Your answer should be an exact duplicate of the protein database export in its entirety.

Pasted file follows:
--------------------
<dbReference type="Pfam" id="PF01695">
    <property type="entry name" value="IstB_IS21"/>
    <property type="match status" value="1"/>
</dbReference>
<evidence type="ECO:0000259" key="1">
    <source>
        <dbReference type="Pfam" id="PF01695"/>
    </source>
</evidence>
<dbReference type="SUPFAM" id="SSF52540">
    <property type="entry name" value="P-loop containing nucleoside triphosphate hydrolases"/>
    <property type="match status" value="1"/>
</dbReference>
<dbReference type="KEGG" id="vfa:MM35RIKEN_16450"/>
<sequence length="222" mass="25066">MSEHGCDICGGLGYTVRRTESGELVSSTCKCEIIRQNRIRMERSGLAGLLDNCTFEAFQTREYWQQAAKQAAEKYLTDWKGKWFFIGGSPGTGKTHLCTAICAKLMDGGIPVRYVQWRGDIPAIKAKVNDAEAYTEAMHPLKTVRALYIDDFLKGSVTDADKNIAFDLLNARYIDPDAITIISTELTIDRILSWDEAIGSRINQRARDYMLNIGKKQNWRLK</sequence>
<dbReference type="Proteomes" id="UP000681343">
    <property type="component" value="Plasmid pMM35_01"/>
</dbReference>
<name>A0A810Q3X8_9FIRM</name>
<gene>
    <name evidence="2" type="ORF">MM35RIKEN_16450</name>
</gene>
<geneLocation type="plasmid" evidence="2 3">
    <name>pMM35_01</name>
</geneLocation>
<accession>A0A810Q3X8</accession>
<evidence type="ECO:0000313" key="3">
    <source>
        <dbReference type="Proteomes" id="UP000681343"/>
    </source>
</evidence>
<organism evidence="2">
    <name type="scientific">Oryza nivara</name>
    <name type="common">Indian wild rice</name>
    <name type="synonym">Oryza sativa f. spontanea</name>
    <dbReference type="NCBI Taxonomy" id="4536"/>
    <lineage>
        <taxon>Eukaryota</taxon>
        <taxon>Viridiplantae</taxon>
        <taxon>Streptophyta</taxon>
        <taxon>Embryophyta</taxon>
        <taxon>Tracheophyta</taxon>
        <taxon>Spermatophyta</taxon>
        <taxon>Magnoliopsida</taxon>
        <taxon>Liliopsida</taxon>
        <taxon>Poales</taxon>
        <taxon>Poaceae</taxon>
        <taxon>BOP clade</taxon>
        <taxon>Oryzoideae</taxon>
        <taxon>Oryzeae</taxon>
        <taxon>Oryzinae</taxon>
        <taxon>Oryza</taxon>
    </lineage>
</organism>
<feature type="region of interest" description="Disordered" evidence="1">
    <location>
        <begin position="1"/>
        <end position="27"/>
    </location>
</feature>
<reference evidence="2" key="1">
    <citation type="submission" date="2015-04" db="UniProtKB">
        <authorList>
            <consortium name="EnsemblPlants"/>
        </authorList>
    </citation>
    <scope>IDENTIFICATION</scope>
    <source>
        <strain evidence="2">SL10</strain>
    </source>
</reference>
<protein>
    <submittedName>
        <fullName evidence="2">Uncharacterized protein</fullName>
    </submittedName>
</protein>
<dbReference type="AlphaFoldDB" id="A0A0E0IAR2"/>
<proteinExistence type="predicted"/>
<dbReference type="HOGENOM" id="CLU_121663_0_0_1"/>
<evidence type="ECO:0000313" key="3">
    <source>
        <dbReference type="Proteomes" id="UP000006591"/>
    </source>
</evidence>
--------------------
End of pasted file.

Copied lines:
<dbReference type="Pfam" id="PF01695">
    <property type="entry name" value="IstB_IS21"/>
    <property type="match status" value="1"/>
</dbReference>
<evidence type="ECO:0000259" key="1">
    <source>
        <dbReference type="Pfam" id="PF01695"/>
    </source>
</evidence>
<dbReference type="SUPFAM" id="SSF52540">
    <property type="entry name" value="P-loop containing nucleoside triphosphate hydrolases"/>
    <property type="match status" value="1"/>
</dbReference>
<dbReference type="KEGG" id="vfa:MM35RIKEN_16450"/>
<sequence length="222" mass="25066">MSEHGCDICGGLGYTVRRTESGELVSSTCKCEIIRQNRIRMERSGLAGLLDNCTFEAFQTREYWQQAAKQAAEKYLTDWKGKWFFIGGSPGTGKTHLCTAICAKLMDGGIPVRYVQWRGDIPAIKAKVNDAEAYTEAMHPLKTVRALYIDDFLKGSVTDADKNIAFDLLNARYIDPDAITIISTELTIDRILSWDEAIGSRINQRARDYMLNIGKKQNWRLK</sequence>
<dbReference type="Proteomes" id="UP000681343">
    <property type="component" value="Plasmid pMM35_01"/>
</dbReference>
<name>A0A810Q3X8_9FIRM</name>
<gene>
    <name evidence="2" type="ORF">MM35RIKEN_16450</name>
</gene>
<geneLocation type="plasmid" evidence="2 3">
    <name>pMM35_01</name>
</geneLocation>
<accession>A0A810Q3X8</accession>
<evidence type="ECO:0000313" key="3">
    <source>
        <dbReference type="Proteomes" id="UP000681343"/>
    </source>
</evidence>
<organism evidence="2">
    <name type="scientific">Oryza nivara</name>
    <name type="common">Indian wild rice</name>
    <name type="synonym">Oryza sativa f. spontanea</name>
    <dbReference type="NCBI Taxonomy" id="4536"/>
    <lineage>
        <taxon>Eukaryota</taxon>
        <taxon>Viridiplantae</taxon>
        <taxon>Streptophyta</taxon>
        <taxon>Embryophyta</taxon>
        <taxon>Tracheophyta</taxon>
        <taxon>Spermatophyta</taxon>
        <taxon>Magnoliopsida</taxon>
        <taxon>Liliopsida</taxon>
        <taxon>Poales</taxon>
        <taxon>Poaceae</taxon>
        <taxon>BOP clade</taxon>
        <taxon>Oryzoideae</taxon>
        <taxon>Oryzeae</taxon>
        <taxon>Oryzinae</taxon>
        <taxon>Oryza</taxon>
    </lineage>
</organism>
<feature type="region of interest" description="Disordered" evidence="1">
    <location>
        <begin position="1"/>
        <end position="27"/>
    </location>
</feature>
<reference evidence="2" key="1">
    <citation type="submission" date="2015-04" db="UniProtKB">
        <authorList>
            <consortium name="EnsemblPlants"/>
        </authorList>
    </citation>
    <scope>IDENTIFICATION</scope>
    <source>
        <strain evidence="2">SL10</strain>
    </source>
</reference>
<protein>
    <submittedName>
        <fullName evidence="2">Uncharacterized protein</fullName>
    </submittedName>
</protein>
<dbReference type="AlphaFoldDB" id="A0A0E0IAR2"/>
<proteinExistence type="predicted"/>
<dbReference type="HOGENOM" id="CLU_121663_0_0_1"/>
<evidence type="ECO:0000313" key="3">
    <source>
        <dbReference type="Proteomes" id="UP000006591"/>
    </source>
</evidence>